The Importance Of Mary

Immaculate Conception - Advent

Had there been no Mary, there would have been no Jesus. In God’s economy of salvation she was so important to Him and us. Our first parents sinned and had closed the gates of Heaven from us. The whole human race was banished from Paradise.

But God in His infinite love and mercy would not let this continue for ever. In the presence of our first parents and Satan, He pronounced these words which remain a marvellous ray of hope for each one of us, “I will put enmity between you (Satan) and the woman (Mary), between your seed and her seed and it will crush your head and you will lie in wait for its heal.”

And so it was just over 2000 years ago a Jewish couple called Joachim and Anne conceived a little girl whom they called Mary. She was conceived immaculate. From the very first moment of her existence she was sinless. It would not be fitting if Satan, even for the briefest moment, were to have had dominion over her for she was destined, by the power of the Holy Spirit, to conceive God’s Son whom she and her husband Joseph were to call Jesus, and who was to save us from our sins.

This is the solemnity we keep today, the Immaculate Conception. It is the tradition of the Church that Jesus became man to save us from our sins. But there is another school of thought, propounded by a much loved Franciscan, Blessed John Duns Scotus, which maintains that even if humanity had never sinned God’s Son would still have become man because it was always the will of God that He should be loved perfectly by one of His creatures. This came about when His Son offered to become Man so that He could be the Perfect Creature to love Him.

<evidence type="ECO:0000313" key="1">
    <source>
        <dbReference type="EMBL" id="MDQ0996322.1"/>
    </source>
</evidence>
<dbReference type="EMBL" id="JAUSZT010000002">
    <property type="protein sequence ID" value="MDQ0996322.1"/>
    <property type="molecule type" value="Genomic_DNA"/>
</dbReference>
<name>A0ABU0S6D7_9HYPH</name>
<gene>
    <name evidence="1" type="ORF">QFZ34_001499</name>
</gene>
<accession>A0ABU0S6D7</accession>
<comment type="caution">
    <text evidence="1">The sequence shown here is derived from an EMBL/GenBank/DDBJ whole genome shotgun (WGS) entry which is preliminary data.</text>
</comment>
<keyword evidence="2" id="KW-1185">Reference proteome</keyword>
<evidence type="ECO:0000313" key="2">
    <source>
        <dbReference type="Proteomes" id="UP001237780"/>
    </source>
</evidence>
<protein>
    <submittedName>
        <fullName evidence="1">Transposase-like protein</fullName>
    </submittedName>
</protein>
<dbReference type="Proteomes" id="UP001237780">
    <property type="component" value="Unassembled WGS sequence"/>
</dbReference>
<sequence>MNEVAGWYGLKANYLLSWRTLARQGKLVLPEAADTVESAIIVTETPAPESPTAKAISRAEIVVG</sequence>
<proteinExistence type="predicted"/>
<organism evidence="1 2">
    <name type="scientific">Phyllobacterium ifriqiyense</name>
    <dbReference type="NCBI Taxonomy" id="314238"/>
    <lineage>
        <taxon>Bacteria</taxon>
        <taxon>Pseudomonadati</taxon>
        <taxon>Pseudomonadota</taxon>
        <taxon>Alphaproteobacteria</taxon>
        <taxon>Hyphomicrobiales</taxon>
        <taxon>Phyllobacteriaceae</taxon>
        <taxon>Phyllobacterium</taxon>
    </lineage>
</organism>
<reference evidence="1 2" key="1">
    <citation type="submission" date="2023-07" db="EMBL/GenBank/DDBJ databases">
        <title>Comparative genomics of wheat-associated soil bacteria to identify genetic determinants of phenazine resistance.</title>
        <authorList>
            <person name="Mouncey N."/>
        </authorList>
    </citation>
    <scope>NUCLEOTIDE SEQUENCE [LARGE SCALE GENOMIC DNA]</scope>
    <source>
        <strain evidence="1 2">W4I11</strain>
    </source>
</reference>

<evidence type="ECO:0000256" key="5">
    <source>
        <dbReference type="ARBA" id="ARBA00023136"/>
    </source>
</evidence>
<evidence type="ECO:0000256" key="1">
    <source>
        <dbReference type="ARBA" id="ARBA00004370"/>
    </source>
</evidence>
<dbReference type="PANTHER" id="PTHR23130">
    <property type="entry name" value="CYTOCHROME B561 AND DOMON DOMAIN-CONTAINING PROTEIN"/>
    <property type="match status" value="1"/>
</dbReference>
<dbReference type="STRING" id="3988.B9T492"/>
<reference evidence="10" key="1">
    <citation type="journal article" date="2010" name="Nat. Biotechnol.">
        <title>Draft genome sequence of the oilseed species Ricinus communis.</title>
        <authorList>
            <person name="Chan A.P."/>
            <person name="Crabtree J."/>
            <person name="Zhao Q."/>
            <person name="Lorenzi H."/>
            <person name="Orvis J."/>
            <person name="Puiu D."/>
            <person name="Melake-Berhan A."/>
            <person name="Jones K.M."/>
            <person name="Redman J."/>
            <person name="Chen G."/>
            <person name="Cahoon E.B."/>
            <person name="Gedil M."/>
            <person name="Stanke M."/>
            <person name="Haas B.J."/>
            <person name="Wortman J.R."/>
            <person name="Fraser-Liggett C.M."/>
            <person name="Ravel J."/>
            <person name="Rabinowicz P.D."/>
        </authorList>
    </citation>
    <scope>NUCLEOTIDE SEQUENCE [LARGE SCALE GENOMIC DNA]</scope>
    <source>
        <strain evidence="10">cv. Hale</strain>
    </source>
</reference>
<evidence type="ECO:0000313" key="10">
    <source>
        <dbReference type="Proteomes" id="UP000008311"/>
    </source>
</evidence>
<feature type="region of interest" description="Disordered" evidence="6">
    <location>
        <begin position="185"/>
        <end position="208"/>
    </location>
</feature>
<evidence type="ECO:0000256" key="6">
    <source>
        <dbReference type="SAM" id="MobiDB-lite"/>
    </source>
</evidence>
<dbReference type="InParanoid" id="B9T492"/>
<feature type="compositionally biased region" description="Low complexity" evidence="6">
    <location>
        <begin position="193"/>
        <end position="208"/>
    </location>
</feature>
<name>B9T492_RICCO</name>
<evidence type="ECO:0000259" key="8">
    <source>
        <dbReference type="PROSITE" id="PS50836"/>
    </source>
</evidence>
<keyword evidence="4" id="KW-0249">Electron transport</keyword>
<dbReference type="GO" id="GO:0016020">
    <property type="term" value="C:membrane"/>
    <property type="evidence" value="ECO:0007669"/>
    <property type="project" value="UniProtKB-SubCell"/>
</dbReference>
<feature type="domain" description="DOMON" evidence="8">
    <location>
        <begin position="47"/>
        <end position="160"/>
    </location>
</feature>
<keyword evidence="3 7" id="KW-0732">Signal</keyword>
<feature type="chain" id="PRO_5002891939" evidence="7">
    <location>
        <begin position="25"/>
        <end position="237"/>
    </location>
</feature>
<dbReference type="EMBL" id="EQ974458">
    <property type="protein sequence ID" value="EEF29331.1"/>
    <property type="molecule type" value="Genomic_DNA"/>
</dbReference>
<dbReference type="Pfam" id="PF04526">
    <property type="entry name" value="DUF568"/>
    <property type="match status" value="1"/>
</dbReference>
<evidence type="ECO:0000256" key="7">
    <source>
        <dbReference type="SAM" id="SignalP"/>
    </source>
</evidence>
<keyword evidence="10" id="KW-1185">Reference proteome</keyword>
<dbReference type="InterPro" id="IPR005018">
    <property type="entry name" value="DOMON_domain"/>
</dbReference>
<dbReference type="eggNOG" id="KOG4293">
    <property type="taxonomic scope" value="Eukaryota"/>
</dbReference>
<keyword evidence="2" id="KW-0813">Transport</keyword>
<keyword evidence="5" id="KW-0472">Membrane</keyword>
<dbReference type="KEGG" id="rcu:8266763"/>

So according to the traditional approach, Christ is God’s response to the problem of sin. Some theologians concluded that had Adam and Ever not sinned, Jesus would not have come into this world, since A Redeemer would not have been necessary. This conclusion makes God's action a consequence of sin. Duns Scotus could not accept such reasoning. His theology insists on the total freedom of the Divine Will and love and, therefore, the Incarnation must be a completely free and intentional act of God’s love. He writes that Christ, the ‘highest good’ in Creation, could not exist on account of a ‘lesser good’, that is, sin.

Scotus explains that when God willed creation the primary goal He had in mind was the perfect union of God’s being with a created being, which was to be achieved in Jesus Christ who, therefore, has Primacy in the mind of the Creator. In fact, He is the reason for Creation. This means that Christ is not an afterthought of God, conceived to deal with sin, but the idea on which Creation itself depends.

In order for His Son to become the perfect Man, God needed a perfect human being as mother and that was Mary. He gave her the unique privilege of being conceived without the stain of original sin. This is the solemnity we keep today.